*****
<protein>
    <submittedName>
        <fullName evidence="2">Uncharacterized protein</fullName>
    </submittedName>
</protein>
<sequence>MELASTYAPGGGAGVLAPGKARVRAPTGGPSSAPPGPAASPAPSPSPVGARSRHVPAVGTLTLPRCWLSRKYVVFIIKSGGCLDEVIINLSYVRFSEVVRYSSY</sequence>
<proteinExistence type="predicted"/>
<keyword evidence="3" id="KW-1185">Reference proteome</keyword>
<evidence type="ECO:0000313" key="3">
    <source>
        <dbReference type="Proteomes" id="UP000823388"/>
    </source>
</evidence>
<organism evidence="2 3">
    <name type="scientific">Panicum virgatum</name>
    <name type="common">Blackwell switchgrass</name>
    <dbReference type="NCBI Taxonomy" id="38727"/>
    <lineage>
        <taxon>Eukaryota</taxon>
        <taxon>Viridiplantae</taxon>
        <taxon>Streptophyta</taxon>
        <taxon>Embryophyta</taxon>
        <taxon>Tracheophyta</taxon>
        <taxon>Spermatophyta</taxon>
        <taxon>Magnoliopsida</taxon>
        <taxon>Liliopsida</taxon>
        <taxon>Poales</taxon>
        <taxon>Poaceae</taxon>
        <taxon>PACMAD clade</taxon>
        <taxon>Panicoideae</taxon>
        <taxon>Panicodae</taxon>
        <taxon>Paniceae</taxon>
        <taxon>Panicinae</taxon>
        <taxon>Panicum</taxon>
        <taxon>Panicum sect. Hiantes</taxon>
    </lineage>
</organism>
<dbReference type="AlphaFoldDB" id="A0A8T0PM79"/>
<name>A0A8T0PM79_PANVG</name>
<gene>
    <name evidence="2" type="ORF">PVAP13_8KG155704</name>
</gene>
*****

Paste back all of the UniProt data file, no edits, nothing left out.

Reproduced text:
<protein>
    <submittedName>
        <fullName evidence="2">Uncharacterized protein</fullName>
    </submittedName>
</protein>
<sequence>MELASTYAPGGGAGVLAPGKARVRAPTGGPSSAPPGPAASPAPSPSPVGARSRHVPAVGTLTLPRCWLSRKYVVFIIKSGGCLDEVIINLSYVRFSEVVRYSSY</sequence>
<proteinExistence type="predicted"/>
<keyword evidence="3" id="KW-1185">Reference proteome</keyword>
<evidence type="ECO:0000313" key="3">
    <source>
        <dbReference type="Proteomes" id="UP000823388"/>
    </source>
</evidence>
<organism evidence="2 3">
    <name type="scientific">Panicum virgatum</name>
    <name type="common">Blackwell switchgrass</name>
    <dbReference type="NCBI Taxonomy" id="38727"/>
    <lineage>
        <taxon>Eukaryota</taxon>
        <taxon>Viridiplantae</taxon>
        <taxon>Streptophyta</taxon>
        <taxon>Embryophyta</taxon>
        <taxon>Tracheophyta</taxon>
        <taxon>Spermatophyta</taxon>
        <taxon>Magnoliopsida</taxon>
        <taxon>Liliopsida</taxon>
        <taxon>Poales</taxon>
        <taxon>Poaceae</taxon>
        <taxon>PACMAD clade</taxon>
        <taxon>Panicoideae</taxon>
        <taxon>Panicodae</taxon>
        <taxon>Paniceae</taxon>
        <taxon>Panicinae</taxon>
        <taxon>Panicum</taxon>
        <taxon>Panicum sect. Hiantes</taxon>
    </lineage>
</organism>
<dbReference type="AlphaFoldDB" id="A0A8T0PM79"/>
<name>A0A8T0PM79_PANVG</name>
<gene>
    <name evidence="2" type="ORF">PVAP13_8KG155704</name>
</gene>